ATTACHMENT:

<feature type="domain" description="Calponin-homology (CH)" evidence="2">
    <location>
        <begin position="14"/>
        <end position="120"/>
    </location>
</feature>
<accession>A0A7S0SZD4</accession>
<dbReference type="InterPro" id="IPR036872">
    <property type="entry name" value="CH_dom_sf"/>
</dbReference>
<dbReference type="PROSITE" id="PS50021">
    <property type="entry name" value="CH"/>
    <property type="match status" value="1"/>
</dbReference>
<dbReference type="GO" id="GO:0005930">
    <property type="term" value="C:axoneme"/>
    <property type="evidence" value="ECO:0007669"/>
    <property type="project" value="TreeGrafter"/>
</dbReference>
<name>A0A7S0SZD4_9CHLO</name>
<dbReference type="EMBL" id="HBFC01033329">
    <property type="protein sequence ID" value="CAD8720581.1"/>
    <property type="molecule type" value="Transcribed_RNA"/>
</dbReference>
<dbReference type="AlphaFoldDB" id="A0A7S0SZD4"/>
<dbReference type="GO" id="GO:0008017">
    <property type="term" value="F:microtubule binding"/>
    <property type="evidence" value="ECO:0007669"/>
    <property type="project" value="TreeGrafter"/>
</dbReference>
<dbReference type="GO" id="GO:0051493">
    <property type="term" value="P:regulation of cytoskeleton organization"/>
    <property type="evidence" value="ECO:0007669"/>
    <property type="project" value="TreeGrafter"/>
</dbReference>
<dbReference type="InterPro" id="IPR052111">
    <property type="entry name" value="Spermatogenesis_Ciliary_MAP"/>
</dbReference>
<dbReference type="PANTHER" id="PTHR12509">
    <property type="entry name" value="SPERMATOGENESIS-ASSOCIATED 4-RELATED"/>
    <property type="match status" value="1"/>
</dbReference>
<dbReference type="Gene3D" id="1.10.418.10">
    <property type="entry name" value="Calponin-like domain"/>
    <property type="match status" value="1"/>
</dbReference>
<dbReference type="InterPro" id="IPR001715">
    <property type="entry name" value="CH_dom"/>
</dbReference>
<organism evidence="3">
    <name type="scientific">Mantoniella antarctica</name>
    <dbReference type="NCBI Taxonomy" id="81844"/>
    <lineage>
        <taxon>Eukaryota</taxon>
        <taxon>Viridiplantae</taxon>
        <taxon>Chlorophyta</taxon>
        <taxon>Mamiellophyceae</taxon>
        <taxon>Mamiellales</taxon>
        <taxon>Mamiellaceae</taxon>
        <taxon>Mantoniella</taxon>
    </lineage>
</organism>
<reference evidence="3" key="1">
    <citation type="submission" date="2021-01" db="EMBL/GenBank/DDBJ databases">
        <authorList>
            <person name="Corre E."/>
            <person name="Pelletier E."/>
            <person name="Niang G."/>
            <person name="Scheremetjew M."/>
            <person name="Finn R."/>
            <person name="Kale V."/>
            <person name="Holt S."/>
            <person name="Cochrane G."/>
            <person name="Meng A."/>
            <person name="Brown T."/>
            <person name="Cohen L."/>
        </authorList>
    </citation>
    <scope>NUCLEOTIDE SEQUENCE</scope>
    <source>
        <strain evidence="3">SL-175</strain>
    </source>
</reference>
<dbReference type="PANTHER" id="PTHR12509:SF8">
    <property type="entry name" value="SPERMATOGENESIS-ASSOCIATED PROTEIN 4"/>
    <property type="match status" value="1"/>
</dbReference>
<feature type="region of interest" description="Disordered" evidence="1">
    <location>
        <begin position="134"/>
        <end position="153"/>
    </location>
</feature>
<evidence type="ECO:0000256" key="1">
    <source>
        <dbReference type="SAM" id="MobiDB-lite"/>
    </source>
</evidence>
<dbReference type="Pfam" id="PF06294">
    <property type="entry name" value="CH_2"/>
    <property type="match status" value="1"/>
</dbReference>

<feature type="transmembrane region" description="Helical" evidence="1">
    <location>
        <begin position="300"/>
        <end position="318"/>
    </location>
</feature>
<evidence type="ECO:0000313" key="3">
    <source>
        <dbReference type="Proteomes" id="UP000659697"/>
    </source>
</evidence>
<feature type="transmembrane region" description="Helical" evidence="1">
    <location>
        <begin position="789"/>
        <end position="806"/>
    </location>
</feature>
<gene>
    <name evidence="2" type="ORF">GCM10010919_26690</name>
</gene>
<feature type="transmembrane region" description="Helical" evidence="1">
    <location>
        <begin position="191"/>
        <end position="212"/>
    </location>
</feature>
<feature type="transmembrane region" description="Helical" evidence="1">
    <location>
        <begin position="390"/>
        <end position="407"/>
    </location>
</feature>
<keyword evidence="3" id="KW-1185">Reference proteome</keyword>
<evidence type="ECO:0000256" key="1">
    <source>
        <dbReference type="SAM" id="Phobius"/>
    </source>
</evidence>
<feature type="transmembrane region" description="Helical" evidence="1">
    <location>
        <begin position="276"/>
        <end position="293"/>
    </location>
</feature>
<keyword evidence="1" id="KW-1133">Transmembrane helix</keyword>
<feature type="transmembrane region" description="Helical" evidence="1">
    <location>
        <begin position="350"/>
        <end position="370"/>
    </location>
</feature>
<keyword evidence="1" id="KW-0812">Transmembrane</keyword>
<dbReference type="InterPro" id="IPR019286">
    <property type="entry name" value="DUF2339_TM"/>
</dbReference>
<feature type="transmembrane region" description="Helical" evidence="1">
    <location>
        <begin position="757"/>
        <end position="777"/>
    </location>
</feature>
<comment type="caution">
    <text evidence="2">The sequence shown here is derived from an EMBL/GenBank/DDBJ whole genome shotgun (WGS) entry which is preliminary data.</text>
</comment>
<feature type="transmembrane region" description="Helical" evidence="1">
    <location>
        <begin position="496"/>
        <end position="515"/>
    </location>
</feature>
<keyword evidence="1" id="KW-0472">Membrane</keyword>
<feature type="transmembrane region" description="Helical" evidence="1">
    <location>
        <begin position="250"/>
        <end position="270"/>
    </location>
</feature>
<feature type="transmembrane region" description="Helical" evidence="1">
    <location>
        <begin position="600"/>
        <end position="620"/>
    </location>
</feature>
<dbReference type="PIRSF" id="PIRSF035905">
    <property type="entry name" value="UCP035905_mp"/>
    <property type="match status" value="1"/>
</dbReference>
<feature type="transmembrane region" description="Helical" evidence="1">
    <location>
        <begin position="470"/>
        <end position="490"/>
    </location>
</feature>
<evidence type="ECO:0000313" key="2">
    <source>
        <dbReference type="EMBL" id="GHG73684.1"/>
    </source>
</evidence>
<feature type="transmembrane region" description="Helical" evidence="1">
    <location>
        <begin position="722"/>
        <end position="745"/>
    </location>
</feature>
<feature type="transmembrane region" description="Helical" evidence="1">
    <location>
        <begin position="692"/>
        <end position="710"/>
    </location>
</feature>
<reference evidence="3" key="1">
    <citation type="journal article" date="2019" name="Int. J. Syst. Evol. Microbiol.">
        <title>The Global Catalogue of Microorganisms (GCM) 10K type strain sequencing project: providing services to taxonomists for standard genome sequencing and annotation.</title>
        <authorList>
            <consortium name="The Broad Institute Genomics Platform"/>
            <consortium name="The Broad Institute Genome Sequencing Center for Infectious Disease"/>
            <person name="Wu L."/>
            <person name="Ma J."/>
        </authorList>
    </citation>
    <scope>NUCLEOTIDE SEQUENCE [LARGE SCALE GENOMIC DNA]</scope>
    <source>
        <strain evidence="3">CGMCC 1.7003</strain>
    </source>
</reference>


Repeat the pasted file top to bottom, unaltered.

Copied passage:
<feature type="domain" description="Calponin-homology (CH)" evidence="2">
    <location>
        <begin position="14"/>
        <end position="120"/>
    </location>
</feature>
<accession>A0A7S0SZD4</accession>
<dbReference type="InterPro" id="IPR036872">
    <property type="entry name" value="CH_dom_sf"/>
</dbReference>
<dbReference type="PROSITE" id="PS50021">
    <property type="entry name" value="CH"/>
    <property type="match status" value="1"/>
</dbReference>
<dbReference type="GO" id="GO:0005930">
    <property type="term" value="C:axoneme"/>
    <property type="evidence" value="ECO:0007669"/>
    <property type="project" value="TreeGrafter"/>
</dbReference>
<name>A0A7S0SZD4_9CHLO</name>
<dbReference type="EMBL" id="HBFC01033329">
    <property type="protein sequence ID" value="CAD8720581.1"/>
    <property type="molecule type" value="Transcribed_RNA"/>
</dbReference>
<dbReference type="AlphaFoldDB" id="A0A7S0SZD4"/>
<dbReference type="GO" id="GO:0008017">
    <property type="term" value="F:microtubule binding"/>
    <property type="evidence" value="ECO:0007669"/>
    <property type="project" value="TreeGrafter"/>
</dbReference>
<dbReference type="GO" id="GO:0051493">
    <property type="term" value="P:regulation of cytoskeleton organization"/>
    <property type="evidence" value="ECO:0007669"/>
    <property type="project" value="TreeGrafter"/>
</dbReference>
<dbReference type="InterPro" id="IPR052111">
    <property type="entry name" value="Spermatogenesis_Ciliary_MAP"/>
</dbReference>
<dbReference type="PANTHER" id="PTHR12509">
    <property type="entry name" value="SPERMATOGENESIS-ASSOCIATED 4-RELATED"/>
    <property type="match status" value="1"/>
</dbReference>
<dbReference type="Gene3D" id="1.10.418.10">
    <property type="entry name" value="Calponin-like domain"/>
    <property type="match status" value="1"/>
</dbReference>
<dbReference type="InterPro" id="IPR001715">
    <property type="entry name" value="CH_dom"/>
</dbReference>
<organism evidence="3">
    <name type="scientific">Mantoniella antarctica</name>
    <dbReference type="NCBI Taxonomy" id="81844"/>
    <lineage>
        <taxon>Eukaryota</taxon>
        <taxon>Viridiplantae</taxon>
        <taxon>Chlorophyta</taxon>
        <taxon>Mamiellophyceae</taxon>
        <taxon>Mamiellales</taxon>
        <taxon>Mamiellaceae</taxon>
        <taxon>Mantoniella</taxon>
    </lineage>
</organism>
<reference evidence="3" key="1">
    <citation type="submission" date="2021-01" db="EMBL/GenBank/DDBJ databases">
        <authorList>
            <person name="Corre E."/>
            <person name="Pelletier E."/>
            <person name="Niang G."/>
            <person name="Scheremetjew M."/>
            <person name="Finn R."/>
            <person name="Kale V."/>
            <person name="Holt S."/>
            <person name="Cochrane G."/>
            <person name="Meng A."/>
            <person name="Brown T."/>
            <person name="Cohen L."/>
        </authorList>
    </citation>
    <scope>NUCLEOTIDE SEQUENCE</scope>
    <source>
        <strain evidence="3">SL-175</strain>
    </source>
</reference>
<dbReference type="PANTHER" id="PTHR12509:SF8">
    <property type="entry name" value="SPERMATOGENESIS-ASSOCIATED PROTEIN 4"/>
    <property type="match status" value="1"/>
</dbReference>
<feature type="region of interest" description="Disordered" evidence="1">
    <location>
        <begin position="134"/>
        <end position="153"/>
    </location>
</feature>
<evidence type="ECO:0000256" key="1">
    <source>
        <dbReference type="SAM" id="MobiDB-lite"/>
    </source>
</evidence>
<dbReference type="Pfam" id="PF06294">
    <property type="entry name" value="CH_2"/>
    <property type="match status" value="1"/>
</dbReference>

<feature type="transmembrane region" description="Helical" evidence="1">
    <location>
        <begin position="300"/>
        <end position="318"/>
    </location>
</feature>
<evidence type="ECO:0000313" key="3">
    <source>
        <dbReference type="Proteomes" id="UP000659697"/>
    </source>
</evidence>
<feature type="transmembrane region" description="Helical" evidence="1">
    <location>
        <begin position="789"/>
        <end position="806"/>
    </location>
</feature>
<gene>
    <name evidence="2" type="ORF">GCM10010919_26690</name>
</gene>
<feature type="transmembrane region" description="Helical" evidence="1">
    <location>
        <begin position="191"/>
        <end position="212"/>
    </location>
</feature>
<feature type="transmembrane region" description="Helical" evidence="1">
    <location>
        <begin position="390"/>
        <end position="407"/>
    </location>
</feature>
<keyword evidence="3" id="KW-1185">Reference proteome</keyword>
<evidence type="ECO:0000256" key="1">
    <source>
        <dbReference type="SAM" id="Phobius"/>
    </source>
</evidence>
<feature type="transmembrane region" description="Helical" evidence="1">
    <location>
        <begin position="276"/>
        <end position="293"/>
    </location>
</feature>
<keyword evidence="1" id="KW-1133">Transmembrane helix</keyword>
<feature type="transmembrane region" description="Helical" evidence="1">
    <location>
        <begin position="350"/>
        <end position="370"/>
    </location>
</feature>
<keyword evidence="1" id="KW-0812">Transmembrane</keyword>
<dbReference type="InterPro" id="IPR019286">
    <property type="entry name" value="DUF2339_TM"/>
</dbReference>
<feature type="transmembrane region" description="Helical" evidence="1">
    <location>
        <begin position="757"/>
        <end position="777"/>
    </location>
</feature>
<comment type="caution">
    <text evidence="2">The sequence shown here is derived from an EMBL/GenBank/DDBJ whole genome shotgun (WGS) entry which is preliminary data.</text>
</comment>
<feature type="transmembrane region" description="Helical" evidence="1">
    <location>
        <begin position="496"/>
        <end position="515"/>
    </location>
</feature>
<keyword evidence="1" id="KW-0472">Membrane</keyword>
<feature type="transmembrane region" description="Helical" evidence="1">
    <location>
        <begin position="250"/>
        <end position="270"/>
    </location>
</feature>
<feature type="transmembrane region" description="Helical" evidence="1">
    <location>
        <begin position="600"/>
        <end position="620"/>
    </location>
</feature>
<dbReference type="PIRSF" id="PIRSF035905">
    <property type="entry name" value="UCP035905_mp"/>
    <property type="match status" value="1"/>
</dbReference>
<feature type="transmembrane region" description="Helical" evidence="1">
    <location>
        <begin position="470"/>
        <end position="490"/>
    </location>
</feature>
<evidence type="ECO:0000313" key="2">
    <source>
        <dbReference type="EMBL" id="GHG73684.1"/>
    </source>
</evidence>
<feature type="transmembrane region" description="Helical" evidence="1">
    <location>
        <begin position="722"/>
        <end position="745"/>
    </location>
</feature>
<feature type="transmembrane region" description="Helical" evidence="1">
    <location>
        <begin position="692"/>
        <end position="710"/>
    </location>
</feature>
<reference evidence="3" key="1">
    <citation type="journal article" date="2019" name="Int. J. Syst. Evol. Microbiol.">
        <title>The Global Catalogue of Microorganisms (GCM) 10K type strain sequencing project: providing services to taxonomists for standard genome sequencing and annotation.</title>
        <authorList>
            <consortium name="The Broad Institute Genomics Platform"/>
            <consortium name="The Broad Institute Genome Sequencing Center for Infectious Disease"/>
            <person name="Wu L."/>
            <person name="Ma J."/>
        </authorList>
    </citation>
    <scope>NUCLEOTIDE SEQUENCE [LARGE SCALE GENOMIC DNA]</scope>
    <source>
        <strain evidence="3">CGMCC 1.7003</strain>
    </source>
</reference>